Family Matters

Yesterday was my parents’ fourth wedding anniversary. That may not seem like a lot to most people, but they’ve actually been together for twenty three years in total. They’ve both been married previously, and they’d both said they’d never do it again, but then something changed all of that.

In 2012, my mum’s partner, Mark, was diagnosed with bowel cancer. It brought our worlds crashing down. When it happened, I remember asking all of the typical questions; why him, he’s so good and kind; how can there be a God if there’s such thing as cancer; what’ll we do if he dies? I remember vividly that on the day I found out, I didn’t sleep at all that night. I remember reading a book (though I can’t remember the book) until 8am, before finally dragging myself downstairs once more for a cup of tea in silence with my parents. I think I ended up napping in the day, eventually, but it didn’t take away the exhaustion.

The years following his diagnosis are a blur now, but at the time, they felt like decades. I couldn’t cope with uni, and ended up failing my first year and transferring to a new course. My mum had to go off sick from work, due to stress and worry. My stepdad, well… he had a different way of coping with things. He’d laugh it off, joke about cancer. In the end we all ended up doing it. The two of them went away a lot in that time. I think, in hindsight, it was to hide me from the worst effects of chemo, but I think it did help them too.

In 2012, after 21 years of saying they’d never do it, my parents got engaged. My mum said it was so that, if Mark did die, it would be easier to arrange everything posthumously. It broke my heart. In 2013, they got married. It was beautiful. It was full of joy. It was incredible. And guess what? Now, in 2017, he’s still here, and she’s stuck with him. Grumpy features, with a face like perpetual thunder, always moaning, and complaining about something or other. But you know what? I absolutely would not change him for the world. The day the two of them got married was one of the only times I’ve seen Mark with a smile on his face, properly. He’s one of those people where, if you ask him to smile, he’ll pull some sort of forced grimace that makes him look constipated. I’m not saying he never smiles, but when he does, it’s rarely caught on camera. There are so many photos of him smiling at the wedding that I think it made up for it though.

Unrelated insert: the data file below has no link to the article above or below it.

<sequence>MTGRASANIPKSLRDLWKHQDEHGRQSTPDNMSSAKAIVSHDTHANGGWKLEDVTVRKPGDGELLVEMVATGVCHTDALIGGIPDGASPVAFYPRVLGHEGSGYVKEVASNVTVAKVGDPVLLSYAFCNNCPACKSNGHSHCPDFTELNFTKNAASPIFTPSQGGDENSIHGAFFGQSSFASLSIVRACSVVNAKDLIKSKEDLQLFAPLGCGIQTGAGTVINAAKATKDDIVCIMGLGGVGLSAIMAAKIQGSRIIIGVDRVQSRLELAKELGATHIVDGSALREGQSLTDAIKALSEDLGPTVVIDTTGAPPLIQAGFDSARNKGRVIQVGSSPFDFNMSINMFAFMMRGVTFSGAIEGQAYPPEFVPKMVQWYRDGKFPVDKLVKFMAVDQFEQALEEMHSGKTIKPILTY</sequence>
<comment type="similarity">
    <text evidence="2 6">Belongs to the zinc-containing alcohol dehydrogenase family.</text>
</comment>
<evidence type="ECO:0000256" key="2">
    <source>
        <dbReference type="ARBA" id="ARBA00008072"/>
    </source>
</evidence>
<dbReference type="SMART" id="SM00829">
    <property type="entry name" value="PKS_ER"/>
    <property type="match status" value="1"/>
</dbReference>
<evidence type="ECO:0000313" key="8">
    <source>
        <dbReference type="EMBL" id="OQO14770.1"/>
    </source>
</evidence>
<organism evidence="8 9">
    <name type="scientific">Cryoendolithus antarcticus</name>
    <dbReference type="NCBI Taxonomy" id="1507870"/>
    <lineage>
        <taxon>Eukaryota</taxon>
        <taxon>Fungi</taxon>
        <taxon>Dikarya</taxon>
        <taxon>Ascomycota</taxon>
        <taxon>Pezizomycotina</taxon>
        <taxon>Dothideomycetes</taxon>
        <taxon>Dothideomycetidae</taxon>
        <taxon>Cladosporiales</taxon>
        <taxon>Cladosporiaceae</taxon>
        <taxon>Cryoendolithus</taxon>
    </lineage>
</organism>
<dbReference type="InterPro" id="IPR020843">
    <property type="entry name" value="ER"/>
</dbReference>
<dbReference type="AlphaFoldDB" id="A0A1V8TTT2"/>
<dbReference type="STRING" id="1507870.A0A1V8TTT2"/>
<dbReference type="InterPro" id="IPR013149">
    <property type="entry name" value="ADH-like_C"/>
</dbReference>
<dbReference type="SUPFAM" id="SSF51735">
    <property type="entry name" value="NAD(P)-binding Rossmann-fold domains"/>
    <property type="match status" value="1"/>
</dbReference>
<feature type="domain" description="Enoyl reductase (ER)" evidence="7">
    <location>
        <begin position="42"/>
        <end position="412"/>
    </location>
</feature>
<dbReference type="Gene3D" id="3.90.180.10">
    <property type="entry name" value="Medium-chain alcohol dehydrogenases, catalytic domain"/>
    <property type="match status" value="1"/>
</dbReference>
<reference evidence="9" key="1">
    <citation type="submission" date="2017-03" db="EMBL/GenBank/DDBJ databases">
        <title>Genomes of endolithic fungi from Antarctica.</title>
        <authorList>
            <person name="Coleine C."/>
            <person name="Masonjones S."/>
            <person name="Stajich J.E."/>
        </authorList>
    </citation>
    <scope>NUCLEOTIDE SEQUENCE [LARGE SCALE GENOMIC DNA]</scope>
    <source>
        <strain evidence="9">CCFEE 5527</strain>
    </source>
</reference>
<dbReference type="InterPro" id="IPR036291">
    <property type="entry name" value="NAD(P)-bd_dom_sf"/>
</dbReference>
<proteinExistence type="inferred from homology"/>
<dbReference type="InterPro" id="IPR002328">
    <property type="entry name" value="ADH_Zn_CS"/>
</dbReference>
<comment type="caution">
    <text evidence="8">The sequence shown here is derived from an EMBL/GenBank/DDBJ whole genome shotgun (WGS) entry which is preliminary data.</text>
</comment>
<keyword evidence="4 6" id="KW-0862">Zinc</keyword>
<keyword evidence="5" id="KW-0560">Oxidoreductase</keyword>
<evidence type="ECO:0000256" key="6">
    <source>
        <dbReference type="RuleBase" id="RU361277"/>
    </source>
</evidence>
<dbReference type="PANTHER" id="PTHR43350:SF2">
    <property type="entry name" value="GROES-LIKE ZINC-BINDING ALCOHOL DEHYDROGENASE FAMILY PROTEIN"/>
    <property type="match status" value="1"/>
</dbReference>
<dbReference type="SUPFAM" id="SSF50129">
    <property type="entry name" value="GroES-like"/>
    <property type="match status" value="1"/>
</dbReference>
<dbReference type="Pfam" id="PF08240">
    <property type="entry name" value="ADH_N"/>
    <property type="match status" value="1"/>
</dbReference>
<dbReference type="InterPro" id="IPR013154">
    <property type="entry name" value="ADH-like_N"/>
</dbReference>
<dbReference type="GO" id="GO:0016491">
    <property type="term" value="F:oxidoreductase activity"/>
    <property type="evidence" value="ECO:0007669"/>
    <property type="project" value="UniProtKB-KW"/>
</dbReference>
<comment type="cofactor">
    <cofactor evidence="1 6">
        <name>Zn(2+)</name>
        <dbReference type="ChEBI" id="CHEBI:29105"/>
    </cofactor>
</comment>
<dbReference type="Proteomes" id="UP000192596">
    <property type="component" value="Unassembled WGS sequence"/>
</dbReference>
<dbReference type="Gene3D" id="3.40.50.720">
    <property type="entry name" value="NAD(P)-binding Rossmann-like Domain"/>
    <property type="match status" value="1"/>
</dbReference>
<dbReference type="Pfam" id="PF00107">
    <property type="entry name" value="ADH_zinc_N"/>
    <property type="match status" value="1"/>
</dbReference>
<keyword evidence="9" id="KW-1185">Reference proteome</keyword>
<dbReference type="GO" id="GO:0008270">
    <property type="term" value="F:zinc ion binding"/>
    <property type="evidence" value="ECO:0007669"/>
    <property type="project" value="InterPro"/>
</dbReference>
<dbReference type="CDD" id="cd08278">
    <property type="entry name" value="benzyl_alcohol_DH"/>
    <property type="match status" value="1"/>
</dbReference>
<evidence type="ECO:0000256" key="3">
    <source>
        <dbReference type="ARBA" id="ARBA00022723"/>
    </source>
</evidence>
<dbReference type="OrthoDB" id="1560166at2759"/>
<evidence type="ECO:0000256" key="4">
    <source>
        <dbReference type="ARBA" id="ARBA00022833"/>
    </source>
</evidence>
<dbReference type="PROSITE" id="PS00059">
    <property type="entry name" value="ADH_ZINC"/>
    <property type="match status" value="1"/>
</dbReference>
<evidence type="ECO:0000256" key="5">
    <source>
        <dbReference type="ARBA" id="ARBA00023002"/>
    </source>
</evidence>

I don’t really know my biological dad. I have him on Facebook, and he sends me two cards a year, but that’s about the lot of it. I don’t mind too much. He has his life and I have mine, and we never really did the father-daughter bonding thing. I used to feel bitter, and abandoned when I was a child, but as an adult, I get that some people were just never meant to be parents. Now, my stepdad? He was. He’s a fantastic dad. He’s terrifying, and low voiced, and scares all my friends witless, but I just think it’s funny. He likes the same things I do, and I think that I’ve inherited his disposition for complaining, as well as his somewhat sardonic sense of humour. He likes cake too much, and cooks some really bizarre concoctions.

He’s the perfect father, really. I’m glad he’s still here with us, all these years on.

Anna x


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